The opening session of the 13th International AIDS Impact Conference in Cape Town (13-15 November 2017) laid bare the challenges ahead for the global HIV community. On the one hand, the campaign to scale up HIV treatment has been successful and, according to UNAIDS South African country director Mbulawa Mugabe, 18 million people are accessing the drugs. We are well on our way to meeting the agreed 90-90-90 treatment targets.
On the other hand, new HIV infections are unacceptably high, particularly among adolescents in eastern and southern Africa. There are two thousand new HIV infections a week among South African girls and young women: two thousand reasons to do things better.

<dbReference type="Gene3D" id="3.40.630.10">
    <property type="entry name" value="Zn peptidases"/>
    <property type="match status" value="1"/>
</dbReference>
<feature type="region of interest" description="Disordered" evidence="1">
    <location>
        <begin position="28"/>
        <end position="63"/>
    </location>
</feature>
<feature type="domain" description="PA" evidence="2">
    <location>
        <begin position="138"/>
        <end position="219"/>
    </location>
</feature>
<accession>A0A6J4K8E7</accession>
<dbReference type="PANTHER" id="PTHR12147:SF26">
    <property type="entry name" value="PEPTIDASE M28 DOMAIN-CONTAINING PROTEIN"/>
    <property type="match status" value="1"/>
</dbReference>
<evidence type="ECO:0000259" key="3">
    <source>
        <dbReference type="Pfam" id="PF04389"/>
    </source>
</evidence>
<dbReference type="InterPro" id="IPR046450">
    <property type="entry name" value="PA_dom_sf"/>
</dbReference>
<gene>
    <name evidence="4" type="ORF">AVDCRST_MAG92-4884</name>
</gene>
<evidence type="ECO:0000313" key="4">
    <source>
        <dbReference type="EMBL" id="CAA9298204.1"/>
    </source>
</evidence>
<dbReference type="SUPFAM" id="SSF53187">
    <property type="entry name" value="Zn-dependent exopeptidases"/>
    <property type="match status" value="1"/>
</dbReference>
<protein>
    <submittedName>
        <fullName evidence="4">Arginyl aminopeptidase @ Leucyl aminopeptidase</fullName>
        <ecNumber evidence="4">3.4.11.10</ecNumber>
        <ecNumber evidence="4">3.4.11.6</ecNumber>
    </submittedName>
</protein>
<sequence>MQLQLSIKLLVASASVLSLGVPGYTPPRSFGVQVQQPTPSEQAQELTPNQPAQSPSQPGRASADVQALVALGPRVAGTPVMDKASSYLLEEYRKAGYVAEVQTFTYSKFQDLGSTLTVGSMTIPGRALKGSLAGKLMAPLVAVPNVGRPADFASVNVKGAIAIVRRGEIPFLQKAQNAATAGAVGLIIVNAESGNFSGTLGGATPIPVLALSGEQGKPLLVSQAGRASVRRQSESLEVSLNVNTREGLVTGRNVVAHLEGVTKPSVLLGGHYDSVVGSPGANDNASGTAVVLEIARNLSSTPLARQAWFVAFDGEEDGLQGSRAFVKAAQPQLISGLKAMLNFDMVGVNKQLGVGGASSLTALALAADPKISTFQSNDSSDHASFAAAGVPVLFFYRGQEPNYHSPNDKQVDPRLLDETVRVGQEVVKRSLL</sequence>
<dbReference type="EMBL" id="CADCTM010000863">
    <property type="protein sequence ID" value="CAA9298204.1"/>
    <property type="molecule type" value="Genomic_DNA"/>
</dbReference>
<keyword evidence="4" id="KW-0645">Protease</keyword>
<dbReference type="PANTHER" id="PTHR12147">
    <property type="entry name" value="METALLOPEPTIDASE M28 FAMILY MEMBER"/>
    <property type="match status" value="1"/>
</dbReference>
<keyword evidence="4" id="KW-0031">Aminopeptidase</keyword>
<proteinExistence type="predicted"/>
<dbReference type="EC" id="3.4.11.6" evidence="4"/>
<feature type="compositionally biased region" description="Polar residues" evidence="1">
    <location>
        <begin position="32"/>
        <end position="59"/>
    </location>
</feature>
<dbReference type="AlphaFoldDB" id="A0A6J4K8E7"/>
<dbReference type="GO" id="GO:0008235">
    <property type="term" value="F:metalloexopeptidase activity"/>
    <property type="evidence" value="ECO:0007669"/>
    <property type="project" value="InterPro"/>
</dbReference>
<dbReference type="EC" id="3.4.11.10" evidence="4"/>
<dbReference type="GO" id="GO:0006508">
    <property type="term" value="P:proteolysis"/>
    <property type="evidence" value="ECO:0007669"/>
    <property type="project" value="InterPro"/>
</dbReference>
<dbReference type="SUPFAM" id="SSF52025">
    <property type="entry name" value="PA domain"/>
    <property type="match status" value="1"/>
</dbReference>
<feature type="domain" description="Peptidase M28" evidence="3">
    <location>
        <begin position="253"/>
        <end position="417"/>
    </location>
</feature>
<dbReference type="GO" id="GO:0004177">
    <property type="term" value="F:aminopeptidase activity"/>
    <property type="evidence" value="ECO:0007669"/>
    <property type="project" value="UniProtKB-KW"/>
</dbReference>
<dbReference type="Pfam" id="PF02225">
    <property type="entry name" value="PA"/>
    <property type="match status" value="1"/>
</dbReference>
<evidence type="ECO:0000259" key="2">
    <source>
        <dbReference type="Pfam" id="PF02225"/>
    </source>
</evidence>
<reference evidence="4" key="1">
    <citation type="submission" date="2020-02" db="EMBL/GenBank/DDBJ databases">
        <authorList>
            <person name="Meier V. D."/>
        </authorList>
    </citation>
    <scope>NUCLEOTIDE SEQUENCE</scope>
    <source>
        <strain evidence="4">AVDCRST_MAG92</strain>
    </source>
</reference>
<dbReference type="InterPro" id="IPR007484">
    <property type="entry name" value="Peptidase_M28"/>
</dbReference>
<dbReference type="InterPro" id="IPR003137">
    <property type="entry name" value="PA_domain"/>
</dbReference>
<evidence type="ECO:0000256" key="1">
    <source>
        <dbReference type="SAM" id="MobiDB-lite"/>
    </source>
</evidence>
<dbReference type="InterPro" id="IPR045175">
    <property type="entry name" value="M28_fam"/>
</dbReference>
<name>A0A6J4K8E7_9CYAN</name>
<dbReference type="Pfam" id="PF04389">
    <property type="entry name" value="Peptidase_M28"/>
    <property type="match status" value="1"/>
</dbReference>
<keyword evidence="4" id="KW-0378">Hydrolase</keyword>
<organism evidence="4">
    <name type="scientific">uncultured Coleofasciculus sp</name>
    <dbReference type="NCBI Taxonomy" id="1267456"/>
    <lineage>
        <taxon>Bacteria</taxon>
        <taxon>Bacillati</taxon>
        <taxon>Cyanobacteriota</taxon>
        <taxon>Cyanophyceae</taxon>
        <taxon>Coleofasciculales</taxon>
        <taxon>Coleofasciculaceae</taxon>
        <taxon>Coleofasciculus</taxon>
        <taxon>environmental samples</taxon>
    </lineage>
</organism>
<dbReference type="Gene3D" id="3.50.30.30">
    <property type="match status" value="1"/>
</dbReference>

Delegates of ICASA had an opportunity today to seek an answer to the big question: when will the clever scientists discover a cure for AIDS and an HIV vaccine? I found myself brave enough today to engage with the “real scientists”. Unfortunately, I quickly discovered that I am part of the so-called lay public. But with me, in the same boat, were most of the policy makers in the room, trying their best to keep up with incomprehensible jargon, graphs and randomised control trials.